-- Nearly every state has asked the Department of Homeland Security to help protect election systems from hacks, according to the latest tally by DHS.
With only eight days until Election Day, 46 states and 35 county or local election agencies have reached out to the department for assistance. Only 33 states and 11 localities had asked for help as of Oct. 10, 2016.
Time is of the essence for states that need assistance since it can take up to two weeks from the time DHS receives authorization to run the scans and identify vulnerabilities. It can then take at least a week to mitigate any vulnerabilities that are found, according to DHS.
Homeland Security offers so-called "cyber hygiene scans" on systems linked to the internet, as well as risk and vulnerability assessments for local agencies.
At the time, DHS acknowledged that some states had recently seen "scanning and probing" of their election-related systems, which, in most cases, originated from servers operated by a Russian company.
As ABC News first reported last month, hackers tried to infiltrate voter registration systems in nearly half of the states across the country.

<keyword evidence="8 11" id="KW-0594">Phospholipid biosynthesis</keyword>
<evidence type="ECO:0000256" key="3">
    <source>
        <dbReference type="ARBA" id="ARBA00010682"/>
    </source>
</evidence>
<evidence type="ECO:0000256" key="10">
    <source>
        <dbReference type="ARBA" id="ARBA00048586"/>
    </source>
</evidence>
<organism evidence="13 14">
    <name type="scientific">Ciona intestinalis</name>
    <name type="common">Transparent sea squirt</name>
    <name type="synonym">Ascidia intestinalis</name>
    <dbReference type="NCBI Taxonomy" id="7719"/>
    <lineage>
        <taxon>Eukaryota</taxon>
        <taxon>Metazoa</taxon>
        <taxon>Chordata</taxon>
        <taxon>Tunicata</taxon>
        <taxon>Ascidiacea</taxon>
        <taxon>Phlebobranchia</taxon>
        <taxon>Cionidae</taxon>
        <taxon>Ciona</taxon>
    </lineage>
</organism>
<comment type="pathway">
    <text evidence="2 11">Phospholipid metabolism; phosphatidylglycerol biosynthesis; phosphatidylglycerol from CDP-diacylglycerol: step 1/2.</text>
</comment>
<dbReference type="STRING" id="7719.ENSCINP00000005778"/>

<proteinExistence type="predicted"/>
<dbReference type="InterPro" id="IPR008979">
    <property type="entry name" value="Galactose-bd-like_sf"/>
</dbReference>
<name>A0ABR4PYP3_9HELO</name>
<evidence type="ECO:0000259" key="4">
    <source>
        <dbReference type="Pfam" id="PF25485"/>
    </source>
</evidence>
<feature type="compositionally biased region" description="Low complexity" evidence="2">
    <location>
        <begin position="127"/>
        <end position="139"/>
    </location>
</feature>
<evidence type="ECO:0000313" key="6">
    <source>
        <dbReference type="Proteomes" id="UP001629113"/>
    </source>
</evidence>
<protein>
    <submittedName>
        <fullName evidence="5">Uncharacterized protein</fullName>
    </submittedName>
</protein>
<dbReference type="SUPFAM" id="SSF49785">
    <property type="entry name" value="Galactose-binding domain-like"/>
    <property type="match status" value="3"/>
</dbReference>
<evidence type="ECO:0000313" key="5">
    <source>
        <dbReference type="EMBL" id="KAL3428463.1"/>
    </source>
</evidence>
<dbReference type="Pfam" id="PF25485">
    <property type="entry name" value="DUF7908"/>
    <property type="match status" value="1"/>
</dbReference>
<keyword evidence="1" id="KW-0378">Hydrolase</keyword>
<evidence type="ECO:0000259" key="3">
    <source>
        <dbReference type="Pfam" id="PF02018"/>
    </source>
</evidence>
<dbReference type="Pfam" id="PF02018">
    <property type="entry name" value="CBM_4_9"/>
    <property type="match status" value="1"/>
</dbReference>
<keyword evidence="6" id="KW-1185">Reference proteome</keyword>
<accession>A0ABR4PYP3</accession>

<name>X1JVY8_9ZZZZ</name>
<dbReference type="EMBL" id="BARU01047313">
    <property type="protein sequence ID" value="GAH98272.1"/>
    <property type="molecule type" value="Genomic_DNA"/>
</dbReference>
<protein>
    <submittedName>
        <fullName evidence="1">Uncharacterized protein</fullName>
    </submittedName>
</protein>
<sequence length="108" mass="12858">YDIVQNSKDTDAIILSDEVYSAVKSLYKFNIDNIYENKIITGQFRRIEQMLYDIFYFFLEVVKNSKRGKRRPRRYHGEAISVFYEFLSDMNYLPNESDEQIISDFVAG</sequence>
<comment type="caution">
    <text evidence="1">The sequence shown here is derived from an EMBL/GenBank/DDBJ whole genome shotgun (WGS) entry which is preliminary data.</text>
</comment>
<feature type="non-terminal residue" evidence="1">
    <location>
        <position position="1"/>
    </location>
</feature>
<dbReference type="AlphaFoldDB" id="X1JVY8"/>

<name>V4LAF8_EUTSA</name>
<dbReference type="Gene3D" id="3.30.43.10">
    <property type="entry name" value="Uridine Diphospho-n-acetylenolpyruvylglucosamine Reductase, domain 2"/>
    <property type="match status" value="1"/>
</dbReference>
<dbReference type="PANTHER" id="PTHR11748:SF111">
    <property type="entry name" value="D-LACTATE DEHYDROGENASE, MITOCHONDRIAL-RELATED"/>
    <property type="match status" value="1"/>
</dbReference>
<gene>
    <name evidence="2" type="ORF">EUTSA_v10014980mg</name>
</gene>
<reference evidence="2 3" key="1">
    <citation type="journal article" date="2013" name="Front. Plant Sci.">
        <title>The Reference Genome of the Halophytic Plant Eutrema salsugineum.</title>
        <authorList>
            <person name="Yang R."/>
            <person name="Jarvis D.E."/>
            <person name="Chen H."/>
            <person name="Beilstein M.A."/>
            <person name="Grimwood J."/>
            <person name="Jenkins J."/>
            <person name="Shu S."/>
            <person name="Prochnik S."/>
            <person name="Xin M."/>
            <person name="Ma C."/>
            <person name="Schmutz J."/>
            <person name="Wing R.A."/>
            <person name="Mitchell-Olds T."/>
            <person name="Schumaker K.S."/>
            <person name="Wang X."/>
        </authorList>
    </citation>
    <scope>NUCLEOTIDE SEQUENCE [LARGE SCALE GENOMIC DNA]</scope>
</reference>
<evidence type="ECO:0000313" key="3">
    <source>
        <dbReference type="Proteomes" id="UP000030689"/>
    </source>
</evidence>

Foreign hackers have attemmpted to gain access to voter-related information in four states by targeting not only government systems but also by breaking into computers associated with private contractors hired to handle voter information, according to sources with knowledge of the matter.
In August, the FBI issued a warning to state governments noting that hackers infiltrated the Illinois State Board of Elections two months earlier and then tried to breach election systems in Arizona.
Information on voters in Florida was also compromised by hackers, sources told ABC News. ABC News could not determine the fourth state whose voters had some of their information exposed.
State election systems in states across the United States have continued to come under attack by hackers into the fall. Hackers working on behalf of the Russian government are suspected in the onslaught against election-related systems, according to sources with knowledge of the matter.
"There have been a variety of scanning activities, which is a preamble for potential intrusion activities, as well as some attempted intrusions at voter registration databases beyond those we knew about in July and August," FBI Director James Comey told the House Judiciary Committee at the end of September. "There's no doubt that some bad actors have been poking around."
Mike Levine contributed to this story.